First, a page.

A £2 billion wind farm off the coast of Fife is one step closer to realisation after a legal appeal was rejected. The Neart na Gaoithe site has been in development since 2009, but has been subject to a long-running court battle. Scottish ministers backed consent for the scheme but the RSPB later won an appeal against the decision, having highlighted concerns about the impact on seabirds such as puffins, gannets and kittiwakes. The court of session sided with ministers in May, paving the way for construction work to start on the 450-megawatt wind farm that could eventually supply enough power for 325,000 homes. However, the RSPB then lodged an application to see if it could take an appeal against the decision to the Supreme Court. It was confirmed yesterday that the bid had been rejected by the inner house of the court o f session. The RSPB could still try to take the case to the Supreme Court, but its chances of success appear slim given the new ruling. Mainstream Renewable Power, the company behind the wind farm, welcomed the latest ruling and said it hoped to begin construction work soon. Andy Kinsella, its chief operating officer, said there would be about 500 jobs supported during the building phase, with more than 100 permanent positions created once the 64-turbine farm begins operating, which could be in 2021. About £540 million is likely to be spent in Scotland during construction, with an additional £610 million over the lifetime of the development.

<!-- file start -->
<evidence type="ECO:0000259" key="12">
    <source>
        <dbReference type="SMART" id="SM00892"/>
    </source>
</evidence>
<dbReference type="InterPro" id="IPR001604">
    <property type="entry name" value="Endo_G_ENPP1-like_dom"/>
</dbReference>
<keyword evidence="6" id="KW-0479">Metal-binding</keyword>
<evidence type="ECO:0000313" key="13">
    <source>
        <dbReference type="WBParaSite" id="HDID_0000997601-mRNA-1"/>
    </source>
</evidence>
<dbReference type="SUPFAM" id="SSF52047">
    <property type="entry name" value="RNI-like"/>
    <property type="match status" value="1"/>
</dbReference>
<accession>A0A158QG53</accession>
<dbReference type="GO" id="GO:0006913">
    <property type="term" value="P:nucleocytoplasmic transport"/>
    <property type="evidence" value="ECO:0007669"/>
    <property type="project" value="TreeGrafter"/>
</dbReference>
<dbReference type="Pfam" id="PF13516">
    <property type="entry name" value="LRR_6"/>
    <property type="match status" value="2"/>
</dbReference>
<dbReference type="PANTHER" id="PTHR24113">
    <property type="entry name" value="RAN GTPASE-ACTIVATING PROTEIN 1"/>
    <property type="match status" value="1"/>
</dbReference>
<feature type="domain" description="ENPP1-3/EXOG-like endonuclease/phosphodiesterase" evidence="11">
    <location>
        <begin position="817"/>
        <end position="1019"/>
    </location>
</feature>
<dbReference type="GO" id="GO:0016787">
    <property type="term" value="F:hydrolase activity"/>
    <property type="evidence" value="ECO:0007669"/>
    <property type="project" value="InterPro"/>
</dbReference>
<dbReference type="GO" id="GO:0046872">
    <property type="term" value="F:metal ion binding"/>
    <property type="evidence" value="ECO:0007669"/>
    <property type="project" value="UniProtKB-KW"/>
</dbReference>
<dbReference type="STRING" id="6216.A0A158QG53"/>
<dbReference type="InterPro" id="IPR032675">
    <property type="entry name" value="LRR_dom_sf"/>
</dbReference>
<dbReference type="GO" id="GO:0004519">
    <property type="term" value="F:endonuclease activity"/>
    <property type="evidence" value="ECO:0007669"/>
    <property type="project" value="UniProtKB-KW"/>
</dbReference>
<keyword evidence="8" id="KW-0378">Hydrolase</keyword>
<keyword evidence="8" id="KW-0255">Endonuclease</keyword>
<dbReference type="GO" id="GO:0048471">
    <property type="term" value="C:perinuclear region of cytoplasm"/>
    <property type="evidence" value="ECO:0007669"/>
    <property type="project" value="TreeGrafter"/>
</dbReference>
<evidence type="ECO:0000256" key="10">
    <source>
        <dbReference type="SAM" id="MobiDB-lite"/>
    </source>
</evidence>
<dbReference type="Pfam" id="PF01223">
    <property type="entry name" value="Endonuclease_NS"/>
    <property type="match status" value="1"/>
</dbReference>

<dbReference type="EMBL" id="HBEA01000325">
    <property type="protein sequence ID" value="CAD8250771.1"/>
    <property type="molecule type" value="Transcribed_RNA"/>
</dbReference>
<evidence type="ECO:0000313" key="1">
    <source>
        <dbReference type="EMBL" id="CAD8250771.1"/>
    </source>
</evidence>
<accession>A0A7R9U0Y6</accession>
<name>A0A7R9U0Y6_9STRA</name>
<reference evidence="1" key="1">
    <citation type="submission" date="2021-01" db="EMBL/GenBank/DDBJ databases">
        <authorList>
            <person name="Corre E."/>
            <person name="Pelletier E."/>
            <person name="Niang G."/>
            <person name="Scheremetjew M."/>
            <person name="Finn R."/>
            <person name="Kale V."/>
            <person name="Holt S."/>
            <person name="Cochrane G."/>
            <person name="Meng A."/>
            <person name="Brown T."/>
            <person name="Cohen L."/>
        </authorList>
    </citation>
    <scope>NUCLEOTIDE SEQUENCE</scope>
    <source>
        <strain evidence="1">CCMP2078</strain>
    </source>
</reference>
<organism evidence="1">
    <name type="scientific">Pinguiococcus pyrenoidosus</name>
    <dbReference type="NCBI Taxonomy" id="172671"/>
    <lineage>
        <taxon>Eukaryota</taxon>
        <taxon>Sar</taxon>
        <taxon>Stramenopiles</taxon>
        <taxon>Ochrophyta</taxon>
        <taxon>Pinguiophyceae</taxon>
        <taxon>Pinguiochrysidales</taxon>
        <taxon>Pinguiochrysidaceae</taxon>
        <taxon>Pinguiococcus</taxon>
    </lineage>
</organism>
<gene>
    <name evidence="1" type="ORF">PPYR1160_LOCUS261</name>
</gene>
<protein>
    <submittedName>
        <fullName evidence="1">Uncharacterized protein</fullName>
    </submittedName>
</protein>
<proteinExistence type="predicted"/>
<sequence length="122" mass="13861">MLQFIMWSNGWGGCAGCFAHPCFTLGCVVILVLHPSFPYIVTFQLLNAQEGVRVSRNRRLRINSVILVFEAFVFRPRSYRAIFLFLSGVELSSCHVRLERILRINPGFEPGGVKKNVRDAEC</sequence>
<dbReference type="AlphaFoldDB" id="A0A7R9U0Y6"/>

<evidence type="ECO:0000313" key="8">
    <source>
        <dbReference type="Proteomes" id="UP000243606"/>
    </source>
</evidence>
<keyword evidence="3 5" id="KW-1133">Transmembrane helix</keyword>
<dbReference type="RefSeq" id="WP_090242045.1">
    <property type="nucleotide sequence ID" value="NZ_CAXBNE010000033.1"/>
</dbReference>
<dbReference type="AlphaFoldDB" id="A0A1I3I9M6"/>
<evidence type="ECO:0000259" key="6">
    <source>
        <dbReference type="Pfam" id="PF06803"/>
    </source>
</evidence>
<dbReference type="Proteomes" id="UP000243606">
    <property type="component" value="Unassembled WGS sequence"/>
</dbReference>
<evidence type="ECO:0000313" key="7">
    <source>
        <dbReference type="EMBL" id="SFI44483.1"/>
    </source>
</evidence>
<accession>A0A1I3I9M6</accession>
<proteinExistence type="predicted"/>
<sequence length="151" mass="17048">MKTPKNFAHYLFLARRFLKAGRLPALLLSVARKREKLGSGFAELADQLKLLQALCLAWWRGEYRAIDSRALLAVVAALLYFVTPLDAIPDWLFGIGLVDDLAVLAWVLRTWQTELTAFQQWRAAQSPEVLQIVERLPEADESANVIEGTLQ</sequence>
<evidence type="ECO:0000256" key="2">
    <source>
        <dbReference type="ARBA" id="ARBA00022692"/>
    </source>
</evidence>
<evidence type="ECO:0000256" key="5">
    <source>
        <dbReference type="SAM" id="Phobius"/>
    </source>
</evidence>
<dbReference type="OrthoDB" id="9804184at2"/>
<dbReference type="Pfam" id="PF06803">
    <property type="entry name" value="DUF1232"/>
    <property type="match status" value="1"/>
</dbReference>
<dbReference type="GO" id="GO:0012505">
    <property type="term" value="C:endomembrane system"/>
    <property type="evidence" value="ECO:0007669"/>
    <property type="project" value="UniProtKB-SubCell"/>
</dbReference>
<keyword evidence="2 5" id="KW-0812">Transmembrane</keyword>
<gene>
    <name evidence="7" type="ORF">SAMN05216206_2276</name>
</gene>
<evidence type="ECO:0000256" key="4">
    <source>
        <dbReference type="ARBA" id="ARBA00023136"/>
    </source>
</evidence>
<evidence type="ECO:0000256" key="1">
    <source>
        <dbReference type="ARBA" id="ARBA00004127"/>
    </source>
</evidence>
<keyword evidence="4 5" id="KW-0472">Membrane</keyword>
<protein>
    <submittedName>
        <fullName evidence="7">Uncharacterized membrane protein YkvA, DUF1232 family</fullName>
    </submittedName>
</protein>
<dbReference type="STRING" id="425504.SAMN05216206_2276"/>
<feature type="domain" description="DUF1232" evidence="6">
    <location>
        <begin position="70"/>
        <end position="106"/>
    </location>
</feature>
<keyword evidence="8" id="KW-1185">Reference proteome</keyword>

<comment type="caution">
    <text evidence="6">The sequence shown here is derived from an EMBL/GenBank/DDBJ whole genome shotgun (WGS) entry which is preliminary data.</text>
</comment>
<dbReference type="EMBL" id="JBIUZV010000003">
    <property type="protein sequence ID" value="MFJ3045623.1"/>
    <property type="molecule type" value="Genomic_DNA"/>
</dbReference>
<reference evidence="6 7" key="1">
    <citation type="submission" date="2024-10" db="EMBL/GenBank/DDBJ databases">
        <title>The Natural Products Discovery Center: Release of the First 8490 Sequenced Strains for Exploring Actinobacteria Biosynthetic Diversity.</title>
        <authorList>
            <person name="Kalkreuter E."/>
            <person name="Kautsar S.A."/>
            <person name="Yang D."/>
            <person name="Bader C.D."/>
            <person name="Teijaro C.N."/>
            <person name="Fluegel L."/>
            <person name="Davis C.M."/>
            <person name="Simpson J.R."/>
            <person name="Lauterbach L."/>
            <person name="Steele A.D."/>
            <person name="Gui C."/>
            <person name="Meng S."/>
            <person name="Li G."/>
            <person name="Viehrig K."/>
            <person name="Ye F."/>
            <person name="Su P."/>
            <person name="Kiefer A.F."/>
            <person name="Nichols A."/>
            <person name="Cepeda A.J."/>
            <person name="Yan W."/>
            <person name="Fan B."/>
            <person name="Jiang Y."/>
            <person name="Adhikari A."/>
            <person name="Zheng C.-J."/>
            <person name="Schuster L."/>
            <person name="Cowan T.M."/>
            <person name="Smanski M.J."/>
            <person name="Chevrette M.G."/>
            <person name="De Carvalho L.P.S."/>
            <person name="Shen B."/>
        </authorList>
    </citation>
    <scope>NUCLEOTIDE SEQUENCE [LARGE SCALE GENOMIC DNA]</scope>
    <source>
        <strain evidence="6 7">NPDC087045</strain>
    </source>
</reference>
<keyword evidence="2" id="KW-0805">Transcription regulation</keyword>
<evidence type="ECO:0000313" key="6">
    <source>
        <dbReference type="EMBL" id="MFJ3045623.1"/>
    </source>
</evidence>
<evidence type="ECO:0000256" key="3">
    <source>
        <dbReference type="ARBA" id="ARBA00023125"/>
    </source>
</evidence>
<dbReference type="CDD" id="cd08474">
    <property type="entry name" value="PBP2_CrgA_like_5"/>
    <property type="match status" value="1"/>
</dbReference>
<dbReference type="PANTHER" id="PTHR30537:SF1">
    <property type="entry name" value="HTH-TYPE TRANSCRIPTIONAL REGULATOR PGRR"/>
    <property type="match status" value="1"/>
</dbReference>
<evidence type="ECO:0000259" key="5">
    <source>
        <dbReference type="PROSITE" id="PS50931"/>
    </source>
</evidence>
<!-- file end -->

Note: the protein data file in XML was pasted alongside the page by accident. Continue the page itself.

Times 20th July 2017 read more »
Guardian 19th July 2017 read more »